Invasion rooted in history: A review of Serhii Plokhy’s ‘The Russo-Ukrainian War’

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For many people worldwide, Russia's full-scale invasion of Ukraine appeared unprecedented and unthinkable. However, for those familiar with Ukrainian history, it unfortunately represented a familiar pattern. In his latest book, "The Russo-Ukrainian War: A Return to History," the historian Serhii Plokhy explores how the myths deeply intertwined with Russian statehood can be attributed to Russia’s fixation on Ukraine's destruction over the centuries.

A professor at Harvard University, Ukrainian-American historian Serhii Plokhy has authored several books on Ukraine, positioning him as the preeminent scholar in his field today. Among his most notable works are "The Gates of Europe," a comprehensive history of Ukraine; "Chernobyl: The History of a Nuclear Catastrophe"; and "The Man with the Poison Gun," which goes into the assassination of the radical OUN-B leader Stepan Bandera.

As Plokhy explains in his latest book, much of Russia’s myth-making in regard to its aggression against Ukraine is tied to its claim as the "true" successor state of Kyivan Rus, a developed medieval state that included most of modern-day Ukraine, Belarus, and western parts of Russia. This belief "had already embedded itself in the consciousness of the Russian elites by the late 15th century" and originates back to the rule of the Grand Prince of Moscow Ivan III, which lasted from 1462 to 1505.

Ivan was "of the many descendants of the Kyivan princes" and was embroiled in a war to take over the independent Novgorod Republic. "It was in the midst of Ivan’s war against Novgorod, one of the heirs of Kyivan Rus, that the myth of Russia’s Kyivan origins was born, originally as a dynastic claim. Ivan declared himself the heir of the Kyivan princes, claiming the right to rule Novgorod on that basis," Plokhy writes. Novgorod was eventually absorbed into Moscow’s realm in 1478, and "the birth of the independent Russian state resulted from the victory of authoritarianism over democracy."

Read also: Kyivan Rus, then and now

By contrast, the trajectory of the modern Ukrainian state can be traced back to the Cossacks, "freemen and runaway serfs" who established a powerful and semi-autonomous military state in the mid-17th century in the Zaporizhian Sich. The eventual destruction of the Cossack Hetmanate during the rule of Empress Catherine II (1762-1796), resulting in its territorial integration into the Russian Empire, would subsequently serve as a rallying point for Ukrainian nationalist movements throughout the 19th century and beyond.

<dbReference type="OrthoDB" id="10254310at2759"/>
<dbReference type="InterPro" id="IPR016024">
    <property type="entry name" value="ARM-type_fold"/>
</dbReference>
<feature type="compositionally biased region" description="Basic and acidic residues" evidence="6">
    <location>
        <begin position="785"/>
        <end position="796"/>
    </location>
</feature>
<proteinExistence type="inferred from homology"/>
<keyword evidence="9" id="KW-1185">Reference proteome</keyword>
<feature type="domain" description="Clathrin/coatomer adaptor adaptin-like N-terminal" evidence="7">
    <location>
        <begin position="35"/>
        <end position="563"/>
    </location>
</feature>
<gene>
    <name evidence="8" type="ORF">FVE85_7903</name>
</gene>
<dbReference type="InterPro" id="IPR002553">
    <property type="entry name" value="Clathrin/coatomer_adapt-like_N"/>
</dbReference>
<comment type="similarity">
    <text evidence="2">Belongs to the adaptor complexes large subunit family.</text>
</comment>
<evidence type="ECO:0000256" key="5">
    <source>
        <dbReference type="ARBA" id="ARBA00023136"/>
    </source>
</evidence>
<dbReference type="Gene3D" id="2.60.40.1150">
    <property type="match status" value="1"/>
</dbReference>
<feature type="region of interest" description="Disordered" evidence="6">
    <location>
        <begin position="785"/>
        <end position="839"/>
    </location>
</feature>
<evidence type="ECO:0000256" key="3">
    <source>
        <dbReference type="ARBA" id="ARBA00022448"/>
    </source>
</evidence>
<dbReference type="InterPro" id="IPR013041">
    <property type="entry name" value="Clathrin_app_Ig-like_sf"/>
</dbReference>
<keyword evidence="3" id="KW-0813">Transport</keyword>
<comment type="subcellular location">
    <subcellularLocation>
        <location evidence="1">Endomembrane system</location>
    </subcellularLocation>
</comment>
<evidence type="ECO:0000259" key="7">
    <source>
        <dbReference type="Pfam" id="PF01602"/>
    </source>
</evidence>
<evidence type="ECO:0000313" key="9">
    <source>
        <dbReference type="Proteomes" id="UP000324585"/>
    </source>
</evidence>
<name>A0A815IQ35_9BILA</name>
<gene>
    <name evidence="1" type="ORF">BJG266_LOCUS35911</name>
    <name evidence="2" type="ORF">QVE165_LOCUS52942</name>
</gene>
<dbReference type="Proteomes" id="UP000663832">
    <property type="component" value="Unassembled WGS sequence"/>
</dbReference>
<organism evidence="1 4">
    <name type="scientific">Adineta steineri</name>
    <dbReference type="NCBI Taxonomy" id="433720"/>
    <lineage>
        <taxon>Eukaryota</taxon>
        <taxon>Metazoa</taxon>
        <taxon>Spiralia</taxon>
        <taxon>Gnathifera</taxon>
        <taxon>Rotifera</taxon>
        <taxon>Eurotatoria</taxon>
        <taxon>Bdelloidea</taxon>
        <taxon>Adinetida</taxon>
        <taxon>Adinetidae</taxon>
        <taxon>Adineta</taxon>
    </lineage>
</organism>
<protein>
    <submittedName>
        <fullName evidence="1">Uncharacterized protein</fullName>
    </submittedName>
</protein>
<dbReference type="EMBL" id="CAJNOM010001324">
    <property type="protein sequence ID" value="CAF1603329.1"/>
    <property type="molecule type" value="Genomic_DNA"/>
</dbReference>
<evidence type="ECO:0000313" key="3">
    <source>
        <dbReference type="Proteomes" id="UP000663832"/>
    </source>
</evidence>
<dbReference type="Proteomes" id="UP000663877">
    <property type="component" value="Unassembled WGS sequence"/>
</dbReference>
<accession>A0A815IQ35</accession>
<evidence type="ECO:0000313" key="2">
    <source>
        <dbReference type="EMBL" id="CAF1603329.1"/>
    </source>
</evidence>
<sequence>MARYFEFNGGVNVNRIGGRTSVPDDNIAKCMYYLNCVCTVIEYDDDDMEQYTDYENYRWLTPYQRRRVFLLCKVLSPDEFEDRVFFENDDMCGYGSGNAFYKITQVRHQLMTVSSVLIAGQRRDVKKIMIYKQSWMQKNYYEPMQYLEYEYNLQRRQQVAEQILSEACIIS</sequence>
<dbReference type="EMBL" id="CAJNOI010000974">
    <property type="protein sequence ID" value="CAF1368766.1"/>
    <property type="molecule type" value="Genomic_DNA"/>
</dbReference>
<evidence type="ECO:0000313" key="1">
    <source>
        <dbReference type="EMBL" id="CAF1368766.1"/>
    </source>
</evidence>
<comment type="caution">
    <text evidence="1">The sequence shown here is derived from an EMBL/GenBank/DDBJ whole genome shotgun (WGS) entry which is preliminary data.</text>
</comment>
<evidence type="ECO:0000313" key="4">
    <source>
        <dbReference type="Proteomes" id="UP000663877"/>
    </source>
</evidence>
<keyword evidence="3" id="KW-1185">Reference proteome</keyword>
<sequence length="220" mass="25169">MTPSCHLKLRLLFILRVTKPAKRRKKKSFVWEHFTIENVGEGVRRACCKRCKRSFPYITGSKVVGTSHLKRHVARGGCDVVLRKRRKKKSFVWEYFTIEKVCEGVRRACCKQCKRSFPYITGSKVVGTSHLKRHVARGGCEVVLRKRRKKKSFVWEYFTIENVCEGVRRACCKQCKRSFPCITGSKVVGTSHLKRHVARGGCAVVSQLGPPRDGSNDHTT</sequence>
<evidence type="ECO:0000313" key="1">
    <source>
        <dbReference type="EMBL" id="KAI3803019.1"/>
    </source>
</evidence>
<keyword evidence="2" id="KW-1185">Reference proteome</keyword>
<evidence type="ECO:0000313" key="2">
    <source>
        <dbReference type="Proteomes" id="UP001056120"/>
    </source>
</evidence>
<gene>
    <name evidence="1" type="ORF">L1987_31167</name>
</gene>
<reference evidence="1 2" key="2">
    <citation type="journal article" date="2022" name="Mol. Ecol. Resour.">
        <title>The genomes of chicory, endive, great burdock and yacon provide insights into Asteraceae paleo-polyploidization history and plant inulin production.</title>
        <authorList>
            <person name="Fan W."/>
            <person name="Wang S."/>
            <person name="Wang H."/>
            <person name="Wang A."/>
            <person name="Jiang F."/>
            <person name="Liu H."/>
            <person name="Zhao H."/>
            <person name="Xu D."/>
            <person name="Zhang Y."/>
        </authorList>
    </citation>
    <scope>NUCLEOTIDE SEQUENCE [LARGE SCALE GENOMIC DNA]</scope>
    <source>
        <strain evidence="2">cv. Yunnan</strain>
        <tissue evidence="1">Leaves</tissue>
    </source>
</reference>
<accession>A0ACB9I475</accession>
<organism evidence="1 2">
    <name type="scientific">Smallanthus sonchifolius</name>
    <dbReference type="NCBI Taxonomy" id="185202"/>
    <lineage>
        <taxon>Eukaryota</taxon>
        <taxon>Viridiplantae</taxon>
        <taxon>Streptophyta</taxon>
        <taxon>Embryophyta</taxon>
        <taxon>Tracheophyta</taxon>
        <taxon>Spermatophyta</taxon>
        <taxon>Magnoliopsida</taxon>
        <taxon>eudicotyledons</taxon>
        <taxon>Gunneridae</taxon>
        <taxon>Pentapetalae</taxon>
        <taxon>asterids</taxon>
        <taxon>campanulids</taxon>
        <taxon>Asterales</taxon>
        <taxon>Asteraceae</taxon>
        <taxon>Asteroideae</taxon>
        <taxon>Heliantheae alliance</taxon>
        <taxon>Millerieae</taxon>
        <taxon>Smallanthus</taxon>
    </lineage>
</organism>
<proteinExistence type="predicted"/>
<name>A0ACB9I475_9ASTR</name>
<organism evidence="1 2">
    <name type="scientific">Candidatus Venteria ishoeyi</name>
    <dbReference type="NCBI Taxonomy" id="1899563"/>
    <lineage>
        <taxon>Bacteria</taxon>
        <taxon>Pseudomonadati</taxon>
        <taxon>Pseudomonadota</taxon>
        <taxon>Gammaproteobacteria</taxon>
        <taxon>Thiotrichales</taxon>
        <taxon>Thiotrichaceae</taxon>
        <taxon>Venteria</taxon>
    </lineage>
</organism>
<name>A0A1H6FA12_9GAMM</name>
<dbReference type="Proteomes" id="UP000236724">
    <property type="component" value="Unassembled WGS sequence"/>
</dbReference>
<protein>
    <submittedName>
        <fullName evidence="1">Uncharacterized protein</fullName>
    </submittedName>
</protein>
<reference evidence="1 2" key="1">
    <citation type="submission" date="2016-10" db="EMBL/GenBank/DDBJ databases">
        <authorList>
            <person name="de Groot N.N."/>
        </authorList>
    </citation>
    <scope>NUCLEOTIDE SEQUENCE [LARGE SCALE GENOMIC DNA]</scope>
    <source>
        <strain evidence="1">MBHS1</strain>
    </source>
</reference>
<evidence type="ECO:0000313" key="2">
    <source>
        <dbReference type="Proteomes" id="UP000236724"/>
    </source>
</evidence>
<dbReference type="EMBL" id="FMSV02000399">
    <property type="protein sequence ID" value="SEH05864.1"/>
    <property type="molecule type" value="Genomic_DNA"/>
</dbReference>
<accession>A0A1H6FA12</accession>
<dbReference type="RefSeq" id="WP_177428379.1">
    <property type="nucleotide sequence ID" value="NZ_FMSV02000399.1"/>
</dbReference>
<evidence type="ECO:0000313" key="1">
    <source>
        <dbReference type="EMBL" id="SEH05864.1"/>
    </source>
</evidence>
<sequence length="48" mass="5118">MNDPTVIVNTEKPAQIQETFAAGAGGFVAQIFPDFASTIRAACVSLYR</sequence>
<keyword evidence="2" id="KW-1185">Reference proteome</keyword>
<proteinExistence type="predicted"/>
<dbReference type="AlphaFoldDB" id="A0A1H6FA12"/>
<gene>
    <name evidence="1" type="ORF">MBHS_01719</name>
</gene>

As Plokhy explains, "that memory would become a powerful instrument in the hands of those who created the modern Ukrainian nation. They would produce a new Ukrainian anthem beginning with the words 'Ukraine has not yet perished.' The reference was to the continuing existence of the nation in spite of the destruction of its spiritual temple, the Cossack state."

Over the years, Ukraine's history has been punctuated by Russia – whether it be the Russian Empire, the USSR, or the Russian Federation – consistently attempting to destroy Ukrainian national identity. During the USSR, Plokhy explains, the Bolsheviks first tried to unite the former lands of the Russian Empire through "cultural concessions to the nationalities, recruitments of supporters among their intelligentsias, and recognition of their right of political autonomy and use of their national languages in the conduct of public affairs."

However, these "concessions" were short-lived. Joseph Stalin's ascent to power in 1924 came with Russification policies that were implemented through brutal repressions. This included the Holodomor (1932-1933) an artificial famine that killed an estimated four million Ukrainians. "In the month leading up to the start of the famine, Stalin warned his associates that such measures were needed to prevent loss of control over Ukraine," Plokhy writes.

Read also: Holodomor: Soviet Union’s man-made famine in Ukraine

According to Plokhy, Ukrainians constituted the largest group of political prisoners within the USSR. The cycles of "coexistence" between Russia and Ukraine, followed by repressive periods, continued until the eventual collapse of the Soviet Union in December 1991. Ukrainians were sent to penal colonies as late as the 1980s and by the time Mikhail Gorbachev came to power in 1985, "Soviet officialdom’s dream of turning Russians and Ukrainians into one people, in linguistic and cultural terms at least, seemed closer to realization than ever."